Sunday 26 May 2019

Brazil look for Neymar to stand tall after his 13 minutes, 50 seconds on the ground

Neymar has spent a lot of time on the turf
Neymar has spent a lot of time on the turf
Neymar: Sensitive to criticism. Photo: Reuters

Sam Wallace

It was February on the 'Bate-Bola' football show on ESPN-Brasil and the presenter, Joao Carlos Albuquerque, was leading a discussion on whether Neymar's broken metatarsal on his right foot would rule him out of the World Cup, when they received an unexpected call.

The caller was Neymar Santos Snr, father, agent, PR man and general architect, for good or for bad, of his son's career. Neymar Snr was eager to explain why it would be better for his son to have the operation on his toe, which he eventually did, going through rehabilitation to miss Paris St-Germain's doomed Champions League campaign, but recover in time to be part of Russia 2018.

At the time, he launched into a monologue about his son's injury, ruling out PSG's hope that he may be able to recover without surgery and said that he would be back by the end of April - although Neymar never played again for his club that season.

Then Neymar Snr put the phone down and it was only through a good deal of cajoling that they managed to get him back on the line for a conversation that made headlines around the world.

The Neymar camp, and in particular his father, are notoriously sensitive to criticism and it would be fair to say that, at this World Cup finals, there has been a lot of it.

Neymar is the most famous footballer left in the tournament, but it has been hard to tell at times in Russia - less jogo bonito, more like a high-profile politician parachuted into hostile territory to help fight an exhausting but crucial by-election.

The criticism has mostly been about the 13 minutes 50 seconds of the four games Neymar has played at Russia 2018 that, according to a study by the Swiss broadcaster RTS, has been spent by him prostrate on the turf.

Be that wincing, complaining or the occasional rolling over and over at the approximate pace of a tumble-dryer on medium setting.

The round-of-16 game against Mexico accounted for 5min 29sec of the total alone.

He has also scored twice, adding to his mountainous international stats of 57 goals in 89 caps, although those numbers do not quite tell the whole story.

Neymar goes into today's quarter-final against Belgium in Kazan as the most fouled player in the tournament - 23 suffered over four games. Neymar has also had the most attempts on goal (23), compared to Harry Kane's nine for a return of six goals in one fewer match.

He has lost the ball more than any of his peers (37) and he has dribbled into the area 16 times, more than Eden Hazard (nine), Lionel Messi (seven), Cristiano Ronaldo (six), Luis Suarez (five) and Kylian Mbappe (three).

The numbers suggest that Neymar regards Brazil's possession as something chiefly he gets to squander or exploit, although this is far from a one-man team.

Brazil have not looked so solid defensively in recent years as they do now, having conceded just once all tournament, against Serbia.

They have so far coped with injuries to Dani Alves before the tournament, to Danilo and Douglas Costa since then and a centre-forward, Gabriel Jesus, who has not scored in four games.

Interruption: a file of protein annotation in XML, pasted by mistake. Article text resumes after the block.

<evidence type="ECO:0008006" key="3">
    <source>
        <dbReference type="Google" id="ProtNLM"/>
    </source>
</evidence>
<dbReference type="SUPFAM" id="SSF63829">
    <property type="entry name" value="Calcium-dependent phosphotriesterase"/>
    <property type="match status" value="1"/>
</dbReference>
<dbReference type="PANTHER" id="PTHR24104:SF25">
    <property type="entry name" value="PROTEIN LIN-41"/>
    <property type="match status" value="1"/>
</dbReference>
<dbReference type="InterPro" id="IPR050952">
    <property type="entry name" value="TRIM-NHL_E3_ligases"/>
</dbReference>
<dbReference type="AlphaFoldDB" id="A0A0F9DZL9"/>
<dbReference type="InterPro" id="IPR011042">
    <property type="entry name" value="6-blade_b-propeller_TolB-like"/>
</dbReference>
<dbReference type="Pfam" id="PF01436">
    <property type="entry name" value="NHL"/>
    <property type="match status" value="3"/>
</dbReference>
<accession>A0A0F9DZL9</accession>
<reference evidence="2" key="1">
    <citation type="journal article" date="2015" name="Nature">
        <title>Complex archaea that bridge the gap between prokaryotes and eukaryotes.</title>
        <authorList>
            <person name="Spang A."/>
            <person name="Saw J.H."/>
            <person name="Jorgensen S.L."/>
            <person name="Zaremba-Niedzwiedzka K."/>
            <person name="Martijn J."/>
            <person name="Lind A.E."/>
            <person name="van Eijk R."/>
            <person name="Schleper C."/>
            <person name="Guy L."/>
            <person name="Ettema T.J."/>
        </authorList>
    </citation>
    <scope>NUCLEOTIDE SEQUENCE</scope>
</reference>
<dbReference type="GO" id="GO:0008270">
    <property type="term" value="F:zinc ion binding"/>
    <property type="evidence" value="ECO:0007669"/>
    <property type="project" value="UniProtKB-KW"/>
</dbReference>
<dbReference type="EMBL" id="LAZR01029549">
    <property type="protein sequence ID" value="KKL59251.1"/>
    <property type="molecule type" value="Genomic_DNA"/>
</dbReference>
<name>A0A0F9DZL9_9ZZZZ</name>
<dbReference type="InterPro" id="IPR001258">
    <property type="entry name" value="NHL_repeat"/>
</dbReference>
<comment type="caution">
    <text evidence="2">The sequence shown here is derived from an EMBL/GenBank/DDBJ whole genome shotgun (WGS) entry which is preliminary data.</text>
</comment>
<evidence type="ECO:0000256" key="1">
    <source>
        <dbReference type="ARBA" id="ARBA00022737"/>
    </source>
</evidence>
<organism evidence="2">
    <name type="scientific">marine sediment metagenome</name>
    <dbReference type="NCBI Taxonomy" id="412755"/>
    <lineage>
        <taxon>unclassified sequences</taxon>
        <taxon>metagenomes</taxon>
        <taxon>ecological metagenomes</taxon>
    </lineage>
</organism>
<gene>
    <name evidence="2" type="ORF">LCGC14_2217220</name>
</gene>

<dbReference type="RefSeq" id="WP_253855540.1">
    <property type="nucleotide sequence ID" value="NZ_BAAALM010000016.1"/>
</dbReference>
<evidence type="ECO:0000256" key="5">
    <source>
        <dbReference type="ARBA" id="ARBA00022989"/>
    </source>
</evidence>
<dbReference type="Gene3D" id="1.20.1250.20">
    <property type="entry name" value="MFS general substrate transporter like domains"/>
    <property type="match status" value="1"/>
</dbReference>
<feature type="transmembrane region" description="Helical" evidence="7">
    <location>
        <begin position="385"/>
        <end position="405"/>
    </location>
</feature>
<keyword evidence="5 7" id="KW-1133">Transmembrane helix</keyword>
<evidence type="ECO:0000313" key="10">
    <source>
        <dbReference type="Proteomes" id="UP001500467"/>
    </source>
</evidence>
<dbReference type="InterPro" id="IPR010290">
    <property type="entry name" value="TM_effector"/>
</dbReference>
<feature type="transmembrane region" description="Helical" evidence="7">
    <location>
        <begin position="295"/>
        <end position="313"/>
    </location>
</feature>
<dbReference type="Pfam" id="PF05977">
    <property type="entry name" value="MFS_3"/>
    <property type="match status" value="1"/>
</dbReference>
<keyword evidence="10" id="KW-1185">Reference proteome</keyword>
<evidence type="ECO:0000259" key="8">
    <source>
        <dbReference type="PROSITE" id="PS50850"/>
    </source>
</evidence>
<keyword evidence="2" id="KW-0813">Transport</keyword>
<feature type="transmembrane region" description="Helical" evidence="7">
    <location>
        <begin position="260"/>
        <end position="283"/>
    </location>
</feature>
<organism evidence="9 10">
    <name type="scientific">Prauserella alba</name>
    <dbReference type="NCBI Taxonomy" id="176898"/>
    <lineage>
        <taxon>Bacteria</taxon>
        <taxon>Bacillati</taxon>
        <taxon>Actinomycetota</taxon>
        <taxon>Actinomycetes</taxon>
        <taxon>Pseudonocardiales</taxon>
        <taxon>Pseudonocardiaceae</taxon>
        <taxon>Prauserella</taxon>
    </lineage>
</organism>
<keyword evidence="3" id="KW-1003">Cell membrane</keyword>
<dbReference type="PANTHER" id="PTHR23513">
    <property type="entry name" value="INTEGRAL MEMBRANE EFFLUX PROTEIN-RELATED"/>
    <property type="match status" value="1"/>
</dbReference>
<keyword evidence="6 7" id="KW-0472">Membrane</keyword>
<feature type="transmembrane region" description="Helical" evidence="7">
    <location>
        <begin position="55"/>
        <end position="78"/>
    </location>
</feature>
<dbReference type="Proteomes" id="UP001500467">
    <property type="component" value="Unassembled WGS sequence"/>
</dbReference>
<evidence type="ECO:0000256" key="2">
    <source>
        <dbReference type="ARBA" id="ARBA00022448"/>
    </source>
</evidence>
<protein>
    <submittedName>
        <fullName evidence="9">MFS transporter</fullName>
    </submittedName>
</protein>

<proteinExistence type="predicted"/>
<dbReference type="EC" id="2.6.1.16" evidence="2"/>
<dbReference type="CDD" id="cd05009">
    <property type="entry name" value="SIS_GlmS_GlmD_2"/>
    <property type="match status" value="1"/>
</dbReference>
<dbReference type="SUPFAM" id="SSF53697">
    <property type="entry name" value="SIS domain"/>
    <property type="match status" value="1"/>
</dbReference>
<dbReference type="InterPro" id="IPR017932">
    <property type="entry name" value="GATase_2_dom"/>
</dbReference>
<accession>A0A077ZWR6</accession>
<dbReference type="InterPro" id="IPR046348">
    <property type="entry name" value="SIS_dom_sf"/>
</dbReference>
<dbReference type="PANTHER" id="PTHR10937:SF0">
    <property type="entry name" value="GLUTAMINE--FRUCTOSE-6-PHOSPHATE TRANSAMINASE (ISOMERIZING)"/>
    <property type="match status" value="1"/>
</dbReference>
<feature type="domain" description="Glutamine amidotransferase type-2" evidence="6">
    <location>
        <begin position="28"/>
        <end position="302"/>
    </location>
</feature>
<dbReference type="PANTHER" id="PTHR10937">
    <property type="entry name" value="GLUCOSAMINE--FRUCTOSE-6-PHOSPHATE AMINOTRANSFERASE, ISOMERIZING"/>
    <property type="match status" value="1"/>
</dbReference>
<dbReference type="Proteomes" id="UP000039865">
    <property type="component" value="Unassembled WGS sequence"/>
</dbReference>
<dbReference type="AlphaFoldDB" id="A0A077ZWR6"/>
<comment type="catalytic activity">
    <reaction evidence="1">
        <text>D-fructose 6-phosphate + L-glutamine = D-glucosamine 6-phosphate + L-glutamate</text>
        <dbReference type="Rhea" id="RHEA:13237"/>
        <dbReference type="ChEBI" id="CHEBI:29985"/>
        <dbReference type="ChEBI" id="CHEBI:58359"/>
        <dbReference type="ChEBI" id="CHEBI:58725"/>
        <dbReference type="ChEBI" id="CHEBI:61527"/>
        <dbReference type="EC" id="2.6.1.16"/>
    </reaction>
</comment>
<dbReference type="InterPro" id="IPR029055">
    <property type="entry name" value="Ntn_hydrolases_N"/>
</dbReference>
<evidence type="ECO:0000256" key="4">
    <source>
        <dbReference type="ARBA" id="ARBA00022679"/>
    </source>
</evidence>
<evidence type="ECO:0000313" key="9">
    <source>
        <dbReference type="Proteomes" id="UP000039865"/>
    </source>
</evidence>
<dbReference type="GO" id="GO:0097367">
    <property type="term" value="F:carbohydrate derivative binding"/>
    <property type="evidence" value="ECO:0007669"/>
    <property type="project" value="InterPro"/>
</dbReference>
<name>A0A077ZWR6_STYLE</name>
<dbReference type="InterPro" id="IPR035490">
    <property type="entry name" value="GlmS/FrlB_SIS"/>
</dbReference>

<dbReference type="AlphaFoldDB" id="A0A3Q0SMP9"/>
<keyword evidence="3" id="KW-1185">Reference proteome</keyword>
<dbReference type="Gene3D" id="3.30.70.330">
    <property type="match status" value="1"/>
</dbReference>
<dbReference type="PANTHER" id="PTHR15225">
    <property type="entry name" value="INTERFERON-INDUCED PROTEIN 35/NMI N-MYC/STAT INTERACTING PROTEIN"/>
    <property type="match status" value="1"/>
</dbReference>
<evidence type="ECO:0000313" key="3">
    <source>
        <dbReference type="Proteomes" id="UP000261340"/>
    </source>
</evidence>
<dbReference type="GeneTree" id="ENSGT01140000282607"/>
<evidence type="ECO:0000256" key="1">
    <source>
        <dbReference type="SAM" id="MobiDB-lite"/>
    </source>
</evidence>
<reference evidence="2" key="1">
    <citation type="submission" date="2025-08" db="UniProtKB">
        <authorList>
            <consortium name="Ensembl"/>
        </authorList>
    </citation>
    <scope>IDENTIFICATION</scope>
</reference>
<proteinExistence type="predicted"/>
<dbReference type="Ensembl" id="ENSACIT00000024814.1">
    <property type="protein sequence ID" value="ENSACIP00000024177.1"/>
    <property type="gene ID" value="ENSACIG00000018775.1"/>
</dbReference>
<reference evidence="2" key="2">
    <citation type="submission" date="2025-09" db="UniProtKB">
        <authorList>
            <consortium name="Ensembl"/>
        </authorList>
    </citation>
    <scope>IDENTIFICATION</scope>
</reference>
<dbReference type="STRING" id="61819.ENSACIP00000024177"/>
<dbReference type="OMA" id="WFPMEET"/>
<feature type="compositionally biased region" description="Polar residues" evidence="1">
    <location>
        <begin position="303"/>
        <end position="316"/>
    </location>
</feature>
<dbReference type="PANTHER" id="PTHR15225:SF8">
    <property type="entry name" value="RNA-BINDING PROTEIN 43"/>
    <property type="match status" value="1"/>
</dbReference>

Nevertheless, Neymar promises to fulfil a key component of Brazil's tradition, that being the individual supremacy of a single player, a category that they have not dominated for the best part of a decade.

A reminder, in the dusk of the Messi-Ronaldo supremacy, that historically there is no country that has been quite so consistent at producing one man capable of leaving another looking blankly at the space where the ball used to be.

Even so, the histrionics have prompted division over Neymar in Brazil, where they have never had a player quite so monumentally self-absorbed in such prominence in their national team.

It may well turn out to be Neymar's talent that is impossible to ignore at Russia 2018 but, in the meantime, it is hard to recall a Brazilian star so blatantly making it about himself in such an unappealing fashion.

For Brazil's head coach, Tite, who has defended his star player's behaviour relentlessly, there has been the awkward question of the footage of him from 2012 speaking after a game between his Santos side and Corinthians, then featuring a 20-year-old Neymar.

"Faking and trying to take advantage, that's not part of the game," Tite says. "That's a bad example for any kid."

Not even a novelty chocolate Ballon d'Or prize for guessing who Tite was talking about. Now, Tite likes to point out that Neymar is fouled more than any player, and others point out that he has lived with the pressure of being the child-prince of Brazilian football when he was 16.

He was already a celebrity as a rookie professional, learning how to survive in a, sometimes, brutal domestic league.

Even Pele used to lead with an elbow when the situation required it, but Neymar has found another way.

The rolling around and the weeping, all of them seem to be a way of dealing with the pressure of delivering for Brazil.

Certainly in 2014 it was hard to imagine Brazil without Neymar, and then when they were without him, it was hard to recognise Brazil.

This time around, they seem better able to cope and, strangely, he seems to be finding it harder. (© Daily Telegraph, London)

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